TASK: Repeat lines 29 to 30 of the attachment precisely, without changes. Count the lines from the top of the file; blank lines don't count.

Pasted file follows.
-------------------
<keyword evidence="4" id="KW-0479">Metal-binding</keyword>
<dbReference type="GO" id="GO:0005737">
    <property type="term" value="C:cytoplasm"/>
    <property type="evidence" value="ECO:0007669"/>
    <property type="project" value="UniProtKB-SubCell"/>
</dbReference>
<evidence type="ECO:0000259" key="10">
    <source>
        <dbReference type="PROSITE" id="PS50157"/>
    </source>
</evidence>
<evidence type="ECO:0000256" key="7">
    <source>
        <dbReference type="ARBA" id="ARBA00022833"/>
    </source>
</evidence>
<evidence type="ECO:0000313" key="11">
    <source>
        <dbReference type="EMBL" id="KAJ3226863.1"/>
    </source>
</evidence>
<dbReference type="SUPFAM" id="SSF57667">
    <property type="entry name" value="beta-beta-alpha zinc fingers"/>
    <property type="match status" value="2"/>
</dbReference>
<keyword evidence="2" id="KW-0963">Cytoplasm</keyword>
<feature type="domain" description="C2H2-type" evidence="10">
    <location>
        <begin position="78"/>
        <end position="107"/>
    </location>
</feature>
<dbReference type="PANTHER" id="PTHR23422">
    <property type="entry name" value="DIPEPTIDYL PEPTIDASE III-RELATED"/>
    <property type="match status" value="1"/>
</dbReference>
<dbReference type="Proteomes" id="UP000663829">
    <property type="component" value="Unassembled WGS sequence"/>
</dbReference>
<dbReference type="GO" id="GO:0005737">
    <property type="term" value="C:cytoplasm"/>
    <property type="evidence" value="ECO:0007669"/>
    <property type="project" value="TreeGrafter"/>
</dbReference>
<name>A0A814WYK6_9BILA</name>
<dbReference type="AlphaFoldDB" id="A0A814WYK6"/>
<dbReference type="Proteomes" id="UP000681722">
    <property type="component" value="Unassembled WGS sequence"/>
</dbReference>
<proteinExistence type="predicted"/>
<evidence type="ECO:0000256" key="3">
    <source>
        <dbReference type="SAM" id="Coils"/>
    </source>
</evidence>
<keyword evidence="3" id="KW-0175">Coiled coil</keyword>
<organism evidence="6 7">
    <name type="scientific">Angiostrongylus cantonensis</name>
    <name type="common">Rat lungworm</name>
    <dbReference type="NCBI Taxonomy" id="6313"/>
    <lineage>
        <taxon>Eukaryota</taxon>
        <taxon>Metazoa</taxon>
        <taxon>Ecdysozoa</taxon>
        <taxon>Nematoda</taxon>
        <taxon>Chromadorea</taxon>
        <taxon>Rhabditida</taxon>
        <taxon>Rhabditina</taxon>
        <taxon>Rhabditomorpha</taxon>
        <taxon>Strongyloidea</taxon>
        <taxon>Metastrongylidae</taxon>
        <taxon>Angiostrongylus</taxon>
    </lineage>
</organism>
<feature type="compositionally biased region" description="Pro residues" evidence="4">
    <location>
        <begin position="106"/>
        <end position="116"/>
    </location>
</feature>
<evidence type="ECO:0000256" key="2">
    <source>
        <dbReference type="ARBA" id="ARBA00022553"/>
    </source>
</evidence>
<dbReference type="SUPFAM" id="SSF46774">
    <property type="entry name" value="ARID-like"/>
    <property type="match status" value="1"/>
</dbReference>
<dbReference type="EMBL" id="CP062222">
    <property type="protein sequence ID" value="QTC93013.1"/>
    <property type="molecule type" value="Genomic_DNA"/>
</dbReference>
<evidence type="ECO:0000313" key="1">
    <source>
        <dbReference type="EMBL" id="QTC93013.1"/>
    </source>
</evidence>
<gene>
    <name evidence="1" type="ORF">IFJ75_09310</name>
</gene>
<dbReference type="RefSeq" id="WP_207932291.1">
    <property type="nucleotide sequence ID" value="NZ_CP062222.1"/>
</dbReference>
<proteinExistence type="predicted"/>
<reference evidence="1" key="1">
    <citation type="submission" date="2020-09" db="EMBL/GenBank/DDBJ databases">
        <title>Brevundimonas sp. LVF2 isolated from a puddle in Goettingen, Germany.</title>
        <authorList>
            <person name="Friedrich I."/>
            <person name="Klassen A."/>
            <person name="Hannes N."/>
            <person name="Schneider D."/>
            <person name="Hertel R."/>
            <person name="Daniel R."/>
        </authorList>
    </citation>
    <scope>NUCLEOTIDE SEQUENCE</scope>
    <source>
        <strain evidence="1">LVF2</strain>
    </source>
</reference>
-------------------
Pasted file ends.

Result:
        <begin position="78"/>
        <end position="107"/>